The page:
But it didn’t. because they believed, as we do, in the way of Christ, the way of miracles, a way that allows the blind to see, the injured to walk, and the dead to rise. We are Christians, and, “Christians are fundamentally people of ‘hope,’ people who eagerly await the new thing the resurrected Christ brings.” But it is not a blind hope. It is not a lazy hope. It is not a stupid hope. “Hope,” said C.S. Lewis, “is one of the Theological virtues. This means that a continual looking forward to the eternal world is not (as some modern people think) a form of escapism or wishful thinking, but one of the things a Christian is meant to do. It does not mean that we are to leave the present world as it is. If you read history you will find that the Christians who did most for the present world were just those who thought most of the next.”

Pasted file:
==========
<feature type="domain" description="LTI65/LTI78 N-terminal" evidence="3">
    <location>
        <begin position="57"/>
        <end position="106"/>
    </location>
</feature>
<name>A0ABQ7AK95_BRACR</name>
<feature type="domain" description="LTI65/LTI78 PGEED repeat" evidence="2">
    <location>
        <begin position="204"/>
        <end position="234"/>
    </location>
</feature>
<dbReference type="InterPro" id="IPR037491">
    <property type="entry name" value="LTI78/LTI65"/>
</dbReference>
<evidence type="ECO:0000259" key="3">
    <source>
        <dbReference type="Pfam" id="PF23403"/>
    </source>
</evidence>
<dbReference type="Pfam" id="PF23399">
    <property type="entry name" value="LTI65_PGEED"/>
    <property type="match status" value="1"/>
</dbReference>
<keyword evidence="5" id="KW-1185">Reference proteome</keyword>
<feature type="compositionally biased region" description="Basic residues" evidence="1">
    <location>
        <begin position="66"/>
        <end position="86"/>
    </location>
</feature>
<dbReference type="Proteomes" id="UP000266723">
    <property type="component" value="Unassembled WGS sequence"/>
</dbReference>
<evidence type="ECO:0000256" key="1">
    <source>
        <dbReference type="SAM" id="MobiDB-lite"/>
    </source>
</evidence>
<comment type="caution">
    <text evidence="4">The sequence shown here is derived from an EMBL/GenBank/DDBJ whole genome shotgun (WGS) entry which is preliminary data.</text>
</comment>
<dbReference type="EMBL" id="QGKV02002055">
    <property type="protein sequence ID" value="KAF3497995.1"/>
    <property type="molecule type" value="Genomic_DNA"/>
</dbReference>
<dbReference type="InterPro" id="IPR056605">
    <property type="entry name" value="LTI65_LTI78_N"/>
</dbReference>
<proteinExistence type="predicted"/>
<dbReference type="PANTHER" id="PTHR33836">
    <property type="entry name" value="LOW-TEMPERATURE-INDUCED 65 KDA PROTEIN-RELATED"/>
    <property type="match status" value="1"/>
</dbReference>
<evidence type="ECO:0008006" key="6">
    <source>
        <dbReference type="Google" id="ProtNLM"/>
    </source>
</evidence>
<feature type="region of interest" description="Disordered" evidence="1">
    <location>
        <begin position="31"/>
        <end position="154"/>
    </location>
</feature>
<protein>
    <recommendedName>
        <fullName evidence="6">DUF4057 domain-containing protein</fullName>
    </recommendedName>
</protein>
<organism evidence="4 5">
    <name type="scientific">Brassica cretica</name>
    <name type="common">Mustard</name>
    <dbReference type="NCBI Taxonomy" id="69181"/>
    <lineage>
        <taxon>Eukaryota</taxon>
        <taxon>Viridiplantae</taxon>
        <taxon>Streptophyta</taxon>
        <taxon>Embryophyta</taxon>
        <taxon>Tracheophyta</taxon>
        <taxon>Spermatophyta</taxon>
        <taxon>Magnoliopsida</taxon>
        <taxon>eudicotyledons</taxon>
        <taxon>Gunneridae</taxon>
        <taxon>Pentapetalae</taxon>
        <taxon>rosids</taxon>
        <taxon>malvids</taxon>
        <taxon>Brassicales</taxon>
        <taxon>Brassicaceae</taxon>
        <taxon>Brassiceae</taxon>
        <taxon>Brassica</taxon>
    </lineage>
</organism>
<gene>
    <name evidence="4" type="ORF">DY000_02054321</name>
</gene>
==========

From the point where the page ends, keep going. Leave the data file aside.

Hope is based on an understanding of the nature of God – the God who created us and loved us as no one else could, the God who sent his only son to live and die as one of us so that we could be saved from ourselves, and the God whose Spirit is constantly present in our lives –a spirit of wisdom. Wisdom – or “Sophia” in Greek – is how we understand God and God’s will for us. Wisdom is God’s gift to those who believe in her. Wisdom is the perpetually available and deeply satisfying understanding that God’s nature is one of love and concern, and instruction. Wisdom is the way we can prepare ourselves for the Parousia, the Second Coming, the final judgment.